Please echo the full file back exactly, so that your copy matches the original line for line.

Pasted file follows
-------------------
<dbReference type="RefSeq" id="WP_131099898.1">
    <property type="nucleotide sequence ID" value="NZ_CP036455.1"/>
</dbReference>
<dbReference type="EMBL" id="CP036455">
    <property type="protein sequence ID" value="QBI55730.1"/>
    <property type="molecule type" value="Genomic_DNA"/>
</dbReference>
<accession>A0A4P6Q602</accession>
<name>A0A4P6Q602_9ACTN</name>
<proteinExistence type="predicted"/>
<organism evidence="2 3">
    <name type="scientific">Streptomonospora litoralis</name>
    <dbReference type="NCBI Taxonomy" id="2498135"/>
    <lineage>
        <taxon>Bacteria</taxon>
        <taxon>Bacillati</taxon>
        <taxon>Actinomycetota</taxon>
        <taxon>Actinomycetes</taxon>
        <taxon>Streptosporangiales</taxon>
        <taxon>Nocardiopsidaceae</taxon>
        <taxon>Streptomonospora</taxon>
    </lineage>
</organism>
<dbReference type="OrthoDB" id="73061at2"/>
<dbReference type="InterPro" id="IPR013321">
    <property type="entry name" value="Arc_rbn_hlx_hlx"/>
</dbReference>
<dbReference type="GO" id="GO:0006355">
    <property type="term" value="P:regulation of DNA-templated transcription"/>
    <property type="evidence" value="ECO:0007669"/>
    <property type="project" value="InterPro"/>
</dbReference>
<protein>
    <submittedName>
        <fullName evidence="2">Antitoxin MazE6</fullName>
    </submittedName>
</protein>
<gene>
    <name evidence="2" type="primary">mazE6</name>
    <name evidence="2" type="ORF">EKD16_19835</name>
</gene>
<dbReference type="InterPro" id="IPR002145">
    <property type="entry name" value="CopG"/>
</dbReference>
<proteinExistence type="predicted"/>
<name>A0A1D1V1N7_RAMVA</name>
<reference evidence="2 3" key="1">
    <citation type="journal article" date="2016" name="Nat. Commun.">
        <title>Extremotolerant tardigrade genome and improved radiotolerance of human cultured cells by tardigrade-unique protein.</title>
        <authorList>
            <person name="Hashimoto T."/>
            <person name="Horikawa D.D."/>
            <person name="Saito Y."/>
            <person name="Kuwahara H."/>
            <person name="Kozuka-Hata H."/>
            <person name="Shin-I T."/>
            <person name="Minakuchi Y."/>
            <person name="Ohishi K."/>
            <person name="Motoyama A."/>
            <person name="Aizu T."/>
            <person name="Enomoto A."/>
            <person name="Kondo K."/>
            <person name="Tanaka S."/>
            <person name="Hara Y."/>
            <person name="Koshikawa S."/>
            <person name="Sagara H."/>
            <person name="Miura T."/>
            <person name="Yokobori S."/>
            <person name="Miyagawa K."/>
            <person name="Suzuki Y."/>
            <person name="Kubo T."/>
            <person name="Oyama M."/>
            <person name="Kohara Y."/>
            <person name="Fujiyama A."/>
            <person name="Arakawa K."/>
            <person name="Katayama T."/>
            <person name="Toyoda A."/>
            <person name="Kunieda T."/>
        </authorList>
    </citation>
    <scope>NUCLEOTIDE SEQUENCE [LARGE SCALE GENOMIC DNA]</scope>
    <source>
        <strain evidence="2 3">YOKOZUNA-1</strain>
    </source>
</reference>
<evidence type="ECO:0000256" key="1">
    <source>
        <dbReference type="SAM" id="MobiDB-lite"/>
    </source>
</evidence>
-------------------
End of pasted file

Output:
<dbReference type="RefSeq" id="WP_131099898.1">
    <property type="nucleotide sequence ID" value="NZ_CP036455.1"/>
</dbReference>
<dbReference type="EMBL" id="CP036455">
    <property type="protein sequence ID" value="QBI55730.1"/>
    <property type="molecule type" value="Genomic_DNA"/>
</dbReference>
<accession>A0A4P6Q602</accession>
<name>A0A4P6Q602_9ACTN</name>
<proteinExistence type="predicted"/>
<organism evidence="2 3">
    <name type="scientific">Streptomonospora litoralis</name>
    <dbReference type="NCBI Taxonomy" id="2498135"/>
    <lineage>
        <taxon>Bacteria</taxon>
        <taxon>Bacillati</taxon>
        <taxon>Actinomycetota</taxon>
        <taxon>Actinomycetes</taxon>
        <taxon>Streptosporangiales</taxon>
        <taxon>Nocardiopsidaceae</taxon>
        <taxon>Streptomonospora</taxon>
    </lineage>
</organism>
<dbReference type="OrthoDB" id="73061at2"/>
<dbReference type="InterPro" id="IPR013321">
    <property type="entry name" value="Arc_rbn_hlx_hlx"/>
</dbReference>
<dbReference type="GO" id="GO:0006355">
    <property type="term" value="P:regulation of DNA-templated transcription"/>
    <property type="evidence" value="ECO:0007669"/>
    <property type="project" value="InterPro"/>
</dbReference>
<protein>
    <submittedName>
        <fullName evidence="2">Antitoxin MazE6</fullName>
    </submittedName>
</protein>
<gene>
    <name evidence="2" type="primary">mazE6</name>
    <name evidence="2" type="ORF">EKD16_19835</name>
</gene>
<dbReference type="InterPro" id="IPR002145">
    <property type="entry name" value="CopG"/>
</dbReference>
<proteinExistence type="predicted"/>
<name>A0A1D1V1N7_RAMVA</name>
<reference evidence="2 3" key="1">
    <citation type="journal article" date="2016" name="Nat. Commun.">
        <title>Extremotolerant tardigrade genome and improved radiotolerance of human cultured cells by tardigrade-unique protein.</title>
        <authorList>
            <person name="Hashimoto T."/>
            <person name="Horikawa D.D."/>
            <person name="Saito Y."/>
            <person name="Kuwahara H."/>
            <person name="Kozuka-Hata H."/>
            <person name="Shin-I T."/>
            <person name="Minakuchi Y."/>
            <person name="Ohishi K."/>
            <person name="Motoyama A."/>
            <person name="Aizu T."/>
            <person name="Enomoto A."/>
            <person name="Kondo K."/>
            <person name="Tanaka S."/>
            <person name="Hara Y."/>
            <person name="Koshikawa S."/>
            <person name="Sagara H."/>
            <person name="Miura T."/>
            <person name="Yokobori S."/>
            <person name="Miyagawa K."/>
            <person name="Suzuki Y."/>
            <person name="Kubo T."/>
            <person name="Oyama M."/>
            <person name="Kohara Y."/>
            <person name="Fujiyama A."/>
            <person name="Arakawa K."/>
            <person name="Katayama T."/>
            <person name="Toyoda A."/>
            <person name="Kunieda T."/>
        </authorList>
    </citation>
    <scope>NUCLEOTIDE SEQUENCE [LARGE SCALE GENOMIC DNA]</scope>
    <source>
        <strain evidence="2 3">YOKOZUNA-1</strain>
    </source>
</reference>
<evidence type="ECO:0000256" key="1">
    <source>
        <dbReference type="SAM" id="MobiDB-lite"/>
    </source>
</evidence>